By LA Weekly
By Henry Rollins
By Weekly Photographers
By Shea Serrano
By Nate "Igor" Smith
By Dan Weiss
By Erica E. Phillips
By Kai Flanders
Benny was a superb technician, but he had a limited vocabulary. He never understood that there were more than a major, a minor and a diminished -- he just couldn’t get with altered chords. We worked together for years in radio, and Benny was pretty dumb. His brother Freddy managed one of my last bands, and I once asked him what Benny was like as a kid. He said, ”Stupid.“ I said, ”How do you account for his success?“ He said, ”The clarinet was the only thing he knew,“ and it‘s true. He was sort of an idiot savant -- not quite idiot, but on the way. He didn’t quite make it to idiocy.
Les Robinson was a great alto man in my band, and I taught him to play alto. He played with Goodman briefly, and once, while he was playing, Goodman was giving him a look. Lester‘s kind of feisty, so he said, ”Why are you looking at me like that?“ Goodman said, ”You learned some bad habits from Artie Shaw,“ and Lester said, ”Yeah? He can cut your ass anytime he wants.“ Goodman fired Les that night. He was such a child -- he’d get mad when guys in his band got applause! Anybody who was any good in that band ran in-to trouble.
You met Billie Holiday in Harlem when she was 15 years old, and she joined your band in 1936. What‘s your most vivid memory of her?
One that comes to mind was the time we went on a tour of the South. [Shaw was the first white bandleader to tour the South with a black vocalist.] We were a traveling band by necessity, because you can’t stay in one place and make any money, so we were on our way south in a bus. She was very troubled, and I was, too. She said, ”Should I do this?“ I said, ”Yeah, I think it‘s important,“ and she said, ”I guess you’re right. Let‘s try it.“ We got there and played a couple nights, and it was fine, very successful. They liked her. One night, we were about to start the next number and some cracker on the dance floor yells, ”Let the nigger wench sing another tune.“ He actually didn’t mean it badly -- that was simply his way of designating a colored girl. Billie had a short temper, and I didn‘t blame her, so she started mouthing off at him. I’d made preparations in case something like this happened. I had my bus driver and a couple of cops in the wings. I told them, ”If anything happens, I‘ll give you the high sign. Hustle her into the bus and drive away.“ So they hustled her away, and that was the end of the Southern tour for her. Billie understood. I used to invite her to parties, and she’d say, ”No, I ain‘t coming. It’s gonna be all ofays, and when the water‘s too deep, I can’t swim.“ a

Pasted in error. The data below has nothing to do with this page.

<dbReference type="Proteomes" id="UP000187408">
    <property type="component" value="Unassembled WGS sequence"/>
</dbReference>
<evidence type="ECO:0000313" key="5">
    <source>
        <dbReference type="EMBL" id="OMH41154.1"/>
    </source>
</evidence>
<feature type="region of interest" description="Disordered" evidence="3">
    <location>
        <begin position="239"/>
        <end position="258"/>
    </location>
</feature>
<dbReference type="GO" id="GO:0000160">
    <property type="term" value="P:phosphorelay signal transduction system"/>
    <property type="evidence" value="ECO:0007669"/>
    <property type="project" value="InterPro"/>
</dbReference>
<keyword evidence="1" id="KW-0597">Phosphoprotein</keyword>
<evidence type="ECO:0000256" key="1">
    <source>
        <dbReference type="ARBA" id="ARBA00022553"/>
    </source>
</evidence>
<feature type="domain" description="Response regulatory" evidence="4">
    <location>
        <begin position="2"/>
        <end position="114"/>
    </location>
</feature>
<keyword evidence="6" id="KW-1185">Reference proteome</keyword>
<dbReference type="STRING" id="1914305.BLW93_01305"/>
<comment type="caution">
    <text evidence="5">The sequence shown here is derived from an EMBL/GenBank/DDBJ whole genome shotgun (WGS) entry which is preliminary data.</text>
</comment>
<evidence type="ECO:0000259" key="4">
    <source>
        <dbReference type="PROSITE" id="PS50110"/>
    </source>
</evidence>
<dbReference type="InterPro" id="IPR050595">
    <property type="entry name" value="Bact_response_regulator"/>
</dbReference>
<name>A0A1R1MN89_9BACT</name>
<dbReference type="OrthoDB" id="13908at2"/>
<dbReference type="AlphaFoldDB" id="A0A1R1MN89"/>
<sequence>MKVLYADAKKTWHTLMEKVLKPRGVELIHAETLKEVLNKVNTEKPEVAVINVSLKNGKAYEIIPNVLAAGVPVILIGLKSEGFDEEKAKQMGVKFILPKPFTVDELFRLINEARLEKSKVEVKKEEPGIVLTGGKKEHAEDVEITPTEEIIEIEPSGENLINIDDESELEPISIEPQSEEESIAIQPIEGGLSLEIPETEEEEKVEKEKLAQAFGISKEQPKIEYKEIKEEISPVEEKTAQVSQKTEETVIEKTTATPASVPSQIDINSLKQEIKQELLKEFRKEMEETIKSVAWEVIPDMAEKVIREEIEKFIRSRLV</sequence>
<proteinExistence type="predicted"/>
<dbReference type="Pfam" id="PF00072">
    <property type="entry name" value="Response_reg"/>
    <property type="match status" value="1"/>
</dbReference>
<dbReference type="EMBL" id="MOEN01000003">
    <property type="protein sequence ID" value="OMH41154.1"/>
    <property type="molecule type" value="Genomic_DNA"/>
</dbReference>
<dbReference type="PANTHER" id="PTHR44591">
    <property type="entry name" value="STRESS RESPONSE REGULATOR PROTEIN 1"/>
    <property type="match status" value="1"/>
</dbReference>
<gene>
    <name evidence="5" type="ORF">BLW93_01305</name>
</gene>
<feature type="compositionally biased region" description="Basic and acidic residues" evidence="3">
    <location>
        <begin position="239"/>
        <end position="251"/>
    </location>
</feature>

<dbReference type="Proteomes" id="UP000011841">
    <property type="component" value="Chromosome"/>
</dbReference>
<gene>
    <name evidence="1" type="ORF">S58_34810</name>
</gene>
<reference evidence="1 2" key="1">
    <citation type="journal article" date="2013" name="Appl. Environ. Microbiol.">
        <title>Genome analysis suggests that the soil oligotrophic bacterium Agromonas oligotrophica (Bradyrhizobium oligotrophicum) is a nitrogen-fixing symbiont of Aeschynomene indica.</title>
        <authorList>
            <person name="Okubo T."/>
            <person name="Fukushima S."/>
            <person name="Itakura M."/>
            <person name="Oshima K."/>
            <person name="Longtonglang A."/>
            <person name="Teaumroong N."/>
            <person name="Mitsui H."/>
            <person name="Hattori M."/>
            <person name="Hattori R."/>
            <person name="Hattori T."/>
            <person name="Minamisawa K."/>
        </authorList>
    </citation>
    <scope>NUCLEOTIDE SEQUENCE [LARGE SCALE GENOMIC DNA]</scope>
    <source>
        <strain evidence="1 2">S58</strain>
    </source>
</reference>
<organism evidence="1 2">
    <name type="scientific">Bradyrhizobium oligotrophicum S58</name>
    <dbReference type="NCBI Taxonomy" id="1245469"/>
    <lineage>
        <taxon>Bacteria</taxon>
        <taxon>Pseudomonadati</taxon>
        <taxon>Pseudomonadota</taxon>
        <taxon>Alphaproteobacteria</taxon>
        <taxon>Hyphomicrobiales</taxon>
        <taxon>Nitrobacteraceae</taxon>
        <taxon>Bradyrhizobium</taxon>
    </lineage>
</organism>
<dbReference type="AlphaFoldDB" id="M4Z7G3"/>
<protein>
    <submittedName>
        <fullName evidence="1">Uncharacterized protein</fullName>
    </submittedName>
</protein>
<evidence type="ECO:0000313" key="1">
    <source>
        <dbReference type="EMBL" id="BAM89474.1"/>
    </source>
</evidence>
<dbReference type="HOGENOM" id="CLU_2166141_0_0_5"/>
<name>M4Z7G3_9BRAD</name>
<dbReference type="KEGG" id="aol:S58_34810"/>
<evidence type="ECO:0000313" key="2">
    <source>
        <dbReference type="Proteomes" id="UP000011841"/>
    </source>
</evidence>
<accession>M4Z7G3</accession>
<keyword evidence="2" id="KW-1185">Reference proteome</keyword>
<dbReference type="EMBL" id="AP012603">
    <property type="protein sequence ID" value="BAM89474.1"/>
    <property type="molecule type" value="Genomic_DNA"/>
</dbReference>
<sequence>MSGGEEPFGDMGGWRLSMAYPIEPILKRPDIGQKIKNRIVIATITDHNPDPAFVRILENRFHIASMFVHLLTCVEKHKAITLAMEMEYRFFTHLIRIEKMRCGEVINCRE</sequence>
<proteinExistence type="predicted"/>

Has the racism that then pervaded America lessened?
As with all such things, it takes a long time. But things have improved to the point that blacks can now go into hotels. I remember going to the Fairmont Hotel in San Francisco to hear Joe Williams. There was a line of people waiting to get in, but Joe knew I was coming, so he showed up in the lobby, pulled my coat and said, ”Colored folks‘ time.“ I said, ”Great.“ Just a few years earlier, he would have had to come in through the back door. I remember the last time I played Vegas, I told the black guys in my band, ”We’re going to Vegas, and you‘re gonna make a lot of money, but you won’t be allowed to sit in the room. What do you want to do?“ They said, ”Let‘s go,“ so we got a trailer for them to hang out in. Cab Calloway had that, too. He was headlining at a big hotel and had to go to a trailer between shows.
How do you explain the fact that you never fell prey to drugs, which were so pervasive in the jazz world then?
I never wanted to screw around with drugs, because I have enough trouble sober trying to figure out this puzzle called living. What is it? Who are we? Where are we going? Any thoughtful person realizes the answers to those questions are a complete mystery. I certainly don’t have answers, but I do believe there‘s something here that doesn’t meet my eye. We have no concept of what the force is that made this topsy-turvy, insane cosmos, but something did. You can‘t make me believe it came out of nowhere and is nothing but an inane joke. How do you explain Bach’s B-minor Mass, or the proportions of the Acropolis?
Do you believe in God?
I think we are to God, if there is such a thing, like a microscopic cell in the left toenail of Gary Kasparov in the middle of a chess match. That cell has as much awareness of what Kasparov‘s doing as we do of God’s activities. We like to presume we know about the universe, but we don‘t know what we’re talking about. We have finite minds, and we‘re dealing with something called infinity. The most one can hope for is to live a good life and try to leave things a little better than you found them.